Teaching Remedial Skills

Thursday, July 24, 2014

By Stan Alves
AFL Coaching Ambassador

I recommend the following process for remedial coaching:

  • Carefully watch the player to identify for yourself what the problem is (video ideal)
  • Break down the basic mechanics of what is wrong - eg - eyes, hands, feet, posture etc.
  • Work out what is required to overcome the problem. Refer to notes, books, etc.
  • Take the player aside. Gain his confidence. Don't lecture. Let him talk - gain his acceptance by showing the benefit.
  • Now you show the correct technique:
    • The demonstration
    • Use you, him, video, others
    • Art of visualisation should be used 
  • Practice. Step by step tasks are set which are to be continually reviewed - don't expect to fix immediately. Use of daily diary.
Feedback and Repetition:

Throughout, there is a need for strong, frequent, positive feedback. Never offer belittling criticism. Once the play has digested the correct method, it must be repetitiously practised until it is mastered. Changes hardly ever occur easily or quickly. Laborious repetition is the key. Once again, plenty of positive feedback is the best way to keep a player at it.

These are two broad techniques which coaches should use to remedy problems in the performance of a skill:

  1. Rebuild the skill - if the performance in no way resembled the desired model.
  2. Renovate the skill - when the performance only partially deviates from the desired model.
Remediation: Fixing Specific Problems


Ball Guidance Problem:

Using two hands to slam the ball into the kicking foot. Using both hands to guide the ball onto the kicking foot.


Using one-handed technique the ball is held in the palm of one hand underneath its bottom end. Other hand is placed behind back.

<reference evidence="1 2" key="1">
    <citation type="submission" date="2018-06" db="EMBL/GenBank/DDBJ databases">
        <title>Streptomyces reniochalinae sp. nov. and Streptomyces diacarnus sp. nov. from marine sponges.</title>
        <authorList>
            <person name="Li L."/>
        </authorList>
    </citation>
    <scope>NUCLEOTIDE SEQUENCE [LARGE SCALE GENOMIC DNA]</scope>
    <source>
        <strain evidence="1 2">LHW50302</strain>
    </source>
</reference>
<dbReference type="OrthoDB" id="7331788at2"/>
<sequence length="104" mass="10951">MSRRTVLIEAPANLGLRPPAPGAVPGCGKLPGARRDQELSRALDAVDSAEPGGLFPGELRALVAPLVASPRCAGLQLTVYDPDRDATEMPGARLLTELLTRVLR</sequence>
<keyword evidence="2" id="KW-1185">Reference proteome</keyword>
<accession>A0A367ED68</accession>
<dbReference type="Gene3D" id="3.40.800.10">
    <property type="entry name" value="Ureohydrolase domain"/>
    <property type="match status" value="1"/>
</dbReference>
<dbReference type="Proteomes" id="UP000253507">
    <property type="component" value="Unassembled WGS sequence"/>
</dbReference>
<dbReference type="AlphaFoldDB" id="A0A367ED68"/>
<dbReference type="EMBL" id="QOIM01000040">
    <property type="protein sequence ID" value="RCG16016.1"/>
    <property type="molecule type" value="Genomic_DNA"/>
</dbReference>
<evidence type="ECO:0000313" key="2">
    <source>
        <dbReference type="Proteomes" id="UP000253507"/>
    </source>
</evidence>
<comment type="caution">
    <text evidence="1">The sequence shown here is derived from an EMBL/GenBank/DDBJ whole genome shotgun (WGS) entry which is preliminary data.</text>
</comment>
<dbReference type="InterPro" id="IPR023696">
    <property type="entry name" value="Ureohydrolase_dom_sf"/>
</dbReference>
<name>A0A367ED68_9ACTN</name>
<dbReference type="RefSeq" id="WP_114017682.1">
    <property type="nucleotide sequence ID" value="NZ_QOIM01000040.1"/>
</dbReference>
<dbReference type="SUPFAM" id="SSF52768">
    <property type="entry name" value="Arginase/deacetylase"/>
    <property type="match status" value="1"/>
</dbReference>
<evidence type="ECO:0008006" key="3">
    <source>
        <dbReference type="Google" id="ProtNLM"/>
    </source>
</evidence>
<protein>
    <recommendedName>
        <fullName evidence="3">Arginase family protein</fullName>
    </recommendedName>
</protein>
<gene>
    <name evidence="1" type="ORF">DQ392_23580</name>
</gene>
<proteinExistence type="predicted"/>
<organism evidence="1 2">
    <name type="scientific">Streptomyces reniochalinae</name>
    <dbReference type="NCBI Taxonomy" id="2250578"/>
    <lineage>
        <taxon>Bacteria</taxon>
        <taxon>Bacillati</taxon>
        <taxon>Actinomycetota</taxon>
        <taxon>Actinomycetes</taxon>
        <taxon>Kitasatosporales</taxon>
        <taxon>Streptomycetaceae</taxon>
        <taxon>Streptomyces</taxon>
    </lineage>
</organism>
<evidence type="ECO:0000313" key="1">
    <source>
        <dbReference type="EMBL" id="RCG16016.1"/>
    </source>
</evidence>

1. Walk 2-3 steps; drop ball on a mark on the ground
  2. Repeat bringing kicking foot through
  3. Repeat with one finger off opposite hand on the side of the ball
  4. Hold ball in two hands, walk through kick, and guide ball down with one hand.

Follow through of kicking leg problem:

Hooking the kicking leg across the body:


Provide some types of restraint which encourage a straight kick through - eg:

  • Alongside goal post
  • Between two benches
  • Between two lines of markers with the gaps made progressively narrower

Goal Kicking Problem:



  1. Focus on target between goals
  2. Begin a short distance from goals (about 5m) and increase as kicking improves
  3. At all times, player's optimal power should be used (power which player kicks comfortably).


Chest Marking Problem:

Incorrect posture:

  • Chest sticking out
  • Arms not together


  1. Player mimes a chest mark without the ball (stress correct posture)
  2. One player walks/runs with the ball, other player receives as in a chest mark
  3. Simple thrown deliveries using various sized balls
  4. Vary speed and spin of deliveries; include low down to the side chest mark.

Overhead Marking Problem:

Incorrect positioning of fingers and thumbs. Poor judgement (a players ability to get hand or body where the ball is going to land is largely acquired in the earliest years at the motor coordination stage).


  • Mime mark (stress fingers spread in correct position of thumbs behind ball).
  • Player grabs ball from coaches hand held above players head.
  • Catch self-thrown deliveries, throw ball from hand to hand
  • Increase frequency of catches and introduce opposition
  • Watch the seam

NB - correct sized ball is used for appropriate age group.



Throwing the ball in the air. Dropping platform hand before hitting the ball.


Both hands can be used to minimise the pain of hitting the ball. Use the platform hand to help propel the ball. Ensure that the ball does not leave the platform hand before it is hit.

  1. Stabilise platform hand on table, fence or partners back
  2. "Fist to hand" player grabs punching fist with platform hand after punching the ball



Ball not returning.


  1. Show player what part of the ball must hit the ground.
  2. Player holds hand over top end of ball and bounces.
  3. Bounce in stationary position - begin don on one knee to minimise distance. Progress to walking.
  4. Introduce time trials and opposition.



Selling the dummy.


  1. Practise dummy baulk - player shapes to handball, then side steps around opponent who is drawn into the smother. Emphasise quick movement of feet and being aware if what is happening around him.
  2. Dodge and chase games incorporate most skills needed for evasion and give children an enjoyable way of developing the sense of changing their balance, etc.
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